FIG. 4a is a side view of the transducer circuitry attached to the flexible base 3. The base provides a mechanical structure holding the transducers 1 and supporting the flexible printed circuit 2 on its surface. This way the circuitry is protected from braking and loosing the attached components 4. Enclosing the base 3 along with the flexible printed circuit 2 inside a durable cover protects the transducer system from being destroyed during the normal course of usage.
 FIG. 4b is a top view of the transducers circuitry laid out on a flexible printed circuit 2. The flexible circuit is attached to the bendable plastic sheet 3 serving as the base structure providing a solid support for the transducers 1 and the flexible printed circuit 2 with the assembled electronic components 4.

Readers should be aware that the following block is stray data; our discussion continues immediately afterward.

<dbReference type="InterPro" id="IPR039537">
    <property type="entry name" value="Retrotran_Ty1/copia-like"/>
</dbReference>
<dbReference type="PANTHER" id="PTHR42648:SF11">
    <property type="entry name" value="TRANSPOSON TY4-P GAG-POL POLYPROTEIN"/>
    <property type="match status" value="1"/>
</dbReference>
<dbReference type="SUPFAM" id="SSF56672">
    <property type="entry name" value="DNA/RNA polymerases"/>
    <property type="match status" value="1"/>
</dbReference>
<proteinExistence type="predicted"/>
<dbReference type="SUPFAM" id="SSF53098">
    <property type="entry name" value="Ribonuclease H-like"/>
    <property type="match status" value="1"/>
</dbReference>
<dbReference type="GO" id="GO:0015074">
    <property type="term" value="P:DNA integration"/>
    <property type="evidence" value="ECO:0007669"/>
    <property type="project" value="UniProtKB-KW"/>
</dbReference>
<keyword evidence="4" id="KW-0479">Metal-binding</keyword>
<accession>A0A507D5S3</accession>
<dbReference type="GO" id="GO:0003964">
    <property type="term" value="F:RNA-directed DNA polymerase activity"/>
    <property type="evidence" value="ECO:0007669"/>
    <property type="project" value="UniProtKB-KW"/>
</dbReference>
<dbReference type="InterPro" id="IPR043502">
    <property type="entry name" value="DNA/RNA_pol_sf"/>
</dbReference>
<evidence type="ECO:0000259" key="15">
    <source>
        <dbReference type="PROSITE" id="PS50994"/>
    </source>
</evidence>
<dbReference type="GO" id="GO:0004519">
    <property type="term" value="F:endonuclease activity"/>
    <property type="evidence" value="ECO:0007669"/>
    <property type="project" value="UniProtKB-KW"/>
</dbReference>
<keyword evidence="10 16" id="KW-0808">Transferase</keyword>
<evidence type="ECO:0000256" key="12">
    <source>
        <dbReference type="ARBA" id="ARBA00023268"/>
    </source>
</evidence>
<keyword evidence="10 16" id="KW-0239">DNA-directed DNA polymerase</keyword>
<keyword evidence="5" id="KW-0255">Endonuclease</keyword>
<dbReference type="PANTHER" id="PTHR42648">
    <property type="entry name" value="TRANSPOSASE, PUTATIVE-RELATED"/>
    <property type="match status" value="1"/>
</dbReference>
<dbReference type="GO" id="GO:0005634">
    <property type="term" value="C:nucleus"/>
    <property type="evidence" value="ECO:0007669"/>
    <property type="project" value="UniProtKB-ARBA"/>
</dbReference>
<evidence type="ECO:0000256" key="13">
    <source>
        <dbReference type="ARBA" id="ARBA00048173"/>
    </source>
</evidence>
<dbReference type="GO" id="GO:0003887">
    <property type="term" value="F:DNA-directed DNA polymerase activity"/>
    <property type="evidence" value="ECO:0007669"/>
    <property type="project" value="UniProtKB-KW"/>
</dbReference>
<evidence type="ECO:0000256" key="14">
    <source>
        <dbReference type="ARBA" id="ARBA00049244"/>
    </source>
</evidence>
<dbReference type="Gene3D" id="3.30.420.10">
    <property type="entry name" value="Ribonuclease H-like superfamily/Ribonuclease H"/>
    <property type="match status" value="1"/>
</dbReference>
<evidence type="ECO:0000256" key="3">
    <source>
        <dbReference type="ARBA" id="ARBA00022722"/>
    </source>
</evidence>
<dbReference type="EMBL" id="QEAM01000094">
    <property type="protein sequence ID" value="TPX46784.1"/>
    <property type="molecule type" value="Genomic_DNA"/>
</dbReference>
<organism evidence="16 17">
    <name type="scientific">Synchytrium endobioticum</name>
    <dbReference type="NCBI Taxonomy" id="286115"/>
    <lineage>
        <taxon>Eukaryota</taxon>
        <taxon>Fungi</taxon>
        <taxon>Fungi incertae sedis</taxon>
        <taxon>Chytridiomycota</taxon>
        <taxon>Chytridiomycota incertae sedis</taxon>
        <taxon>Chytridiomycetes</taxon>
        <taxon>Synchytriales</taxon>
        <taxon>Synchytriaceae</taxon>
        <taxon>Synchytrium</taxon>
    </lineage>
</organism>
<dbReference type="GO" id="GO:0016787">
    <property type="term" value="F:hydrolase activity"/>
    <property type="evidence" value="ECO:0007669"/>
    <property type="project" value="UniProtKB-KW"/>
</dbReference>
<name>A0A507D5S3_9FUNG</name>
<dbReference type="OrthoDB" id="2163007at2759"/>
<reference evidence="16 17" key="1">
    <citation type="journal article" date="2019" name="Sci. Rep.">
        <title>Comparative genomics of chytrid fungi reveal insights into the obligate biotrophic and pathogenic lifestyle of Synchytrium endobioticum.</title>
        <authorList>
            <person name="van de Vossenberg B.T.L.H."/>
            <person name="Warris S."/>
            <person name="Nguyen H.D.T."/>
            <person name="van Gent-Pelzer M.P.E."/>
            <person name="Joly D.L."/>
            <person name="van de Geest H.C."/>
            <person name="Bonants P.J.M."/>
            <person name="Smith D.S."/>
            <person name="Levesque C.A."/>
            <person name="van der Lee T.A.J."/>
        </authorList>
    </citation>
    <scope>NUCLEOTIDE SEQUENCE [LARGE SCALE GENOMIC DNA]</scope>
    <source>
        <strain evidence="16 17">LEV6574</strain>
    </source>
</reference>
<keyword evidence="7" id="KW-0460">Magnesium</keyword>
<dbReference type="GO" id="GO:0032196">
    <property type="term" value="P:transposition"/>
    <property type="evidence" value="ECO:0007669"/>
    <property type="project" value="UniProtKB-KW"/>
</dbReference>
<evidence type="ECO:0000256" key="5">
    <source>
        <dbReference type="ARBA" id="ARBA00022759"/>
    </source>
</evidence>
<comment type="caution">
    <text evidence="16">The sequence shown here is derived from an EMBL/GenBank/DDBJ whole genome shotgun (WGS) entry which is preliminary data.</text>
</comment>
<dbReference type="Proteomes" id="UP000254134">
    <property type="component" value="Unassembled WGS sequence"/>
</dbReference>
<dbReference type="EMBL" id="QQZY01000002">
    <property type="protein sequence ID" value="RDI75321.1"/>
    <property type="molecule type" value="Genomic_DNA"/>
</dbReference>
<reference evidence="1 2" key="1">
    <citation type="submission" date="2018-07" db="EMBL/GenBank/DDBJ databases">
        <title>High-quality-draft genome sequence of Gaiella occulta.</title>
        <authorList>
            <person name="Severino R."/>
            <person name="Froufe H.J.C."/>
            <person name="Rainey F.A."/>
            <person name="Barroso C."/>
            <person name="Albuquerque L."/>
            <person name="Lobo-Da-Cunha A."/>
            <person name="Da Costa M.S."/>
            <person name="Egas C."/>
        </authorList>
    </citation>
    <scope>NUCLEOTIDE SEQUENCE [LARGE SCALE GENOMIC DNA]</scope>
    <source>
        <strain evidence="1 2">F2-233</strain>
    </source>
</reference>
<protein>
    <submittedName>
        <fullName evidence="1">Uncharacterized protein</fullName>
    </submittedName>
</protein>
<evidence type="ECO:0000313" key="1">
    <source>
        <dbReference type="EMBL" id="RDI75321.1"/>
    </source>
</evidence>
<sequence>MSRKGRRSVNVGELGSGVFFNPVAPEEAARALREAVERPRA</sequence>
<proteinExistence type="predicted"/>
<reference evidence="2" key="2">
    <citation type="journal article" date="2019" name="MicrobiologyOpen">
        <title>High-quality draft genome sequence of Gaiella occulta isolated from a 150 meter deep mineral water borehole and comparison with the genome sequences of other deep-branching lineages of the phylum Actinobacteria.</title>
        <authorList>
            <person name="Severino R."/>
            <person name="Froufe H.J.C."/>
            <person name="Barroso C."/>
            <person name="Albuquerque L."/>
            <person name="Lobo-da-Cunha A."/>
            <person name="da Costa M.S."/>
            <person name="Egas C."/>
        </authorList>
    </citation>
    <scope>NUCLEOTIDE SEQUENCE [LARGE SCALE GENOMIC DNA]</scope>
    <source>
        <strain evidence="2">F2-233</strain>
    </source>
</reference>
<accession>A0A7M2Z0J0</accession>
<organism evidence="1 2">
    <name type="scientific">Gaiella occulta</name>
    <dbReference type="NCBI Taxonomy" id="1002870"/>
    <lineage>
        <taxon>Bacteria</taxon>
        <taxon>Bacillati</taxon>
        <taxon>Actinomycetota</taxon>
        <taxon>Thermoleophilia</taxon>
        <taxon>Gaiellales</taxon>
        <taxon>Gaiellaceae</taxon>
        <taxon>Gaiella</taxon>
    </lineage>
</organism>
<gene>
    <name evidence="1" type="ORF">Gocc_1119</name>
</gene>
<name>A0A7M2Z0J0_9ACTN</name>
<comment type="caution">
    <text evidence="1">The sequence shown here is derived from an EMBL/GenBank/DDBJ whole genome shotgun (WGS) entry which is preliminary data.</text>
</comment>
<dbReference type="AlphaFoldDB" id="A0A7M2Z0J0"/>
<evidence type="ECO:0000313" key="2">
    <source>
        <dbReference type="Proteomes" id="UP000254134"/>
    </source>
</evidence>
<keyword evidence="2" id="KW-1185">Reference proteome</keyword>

FIG. 5a illustrates another approach the invention. It shows a side view of a single axis scanning transducer assembly. The transducer 1 is mounted to a gimbal 12 providing pivoted support for transducer pendulum movements around the axis 19. Such mounting allows scanning the space below the transducer within certain angular limits. The gimbal movement is actuated by a shape memory alloy element 10, so called muscle wire, which is counterbalanced by the spring 20. Both elements are attached to the gimbal lever 9 to generate pendulum movements of the transducer 1 when the muscle wire 10 contracts while heated by e.g. electric current flow and then relaxes, while cooling down, being pulled by the spring 20. The frequency of the pendulum movement is a function of the muscle wire heating and cooling process. The muscle wire is a very compact actuator, making possible for the gimbal structure to maintain its low profile, not exceeding height of the suspended transducer element. The moving elements assembly is covered by a hard cover 24 allowing for a free unobstructed motion inside and protecting the elements from damage.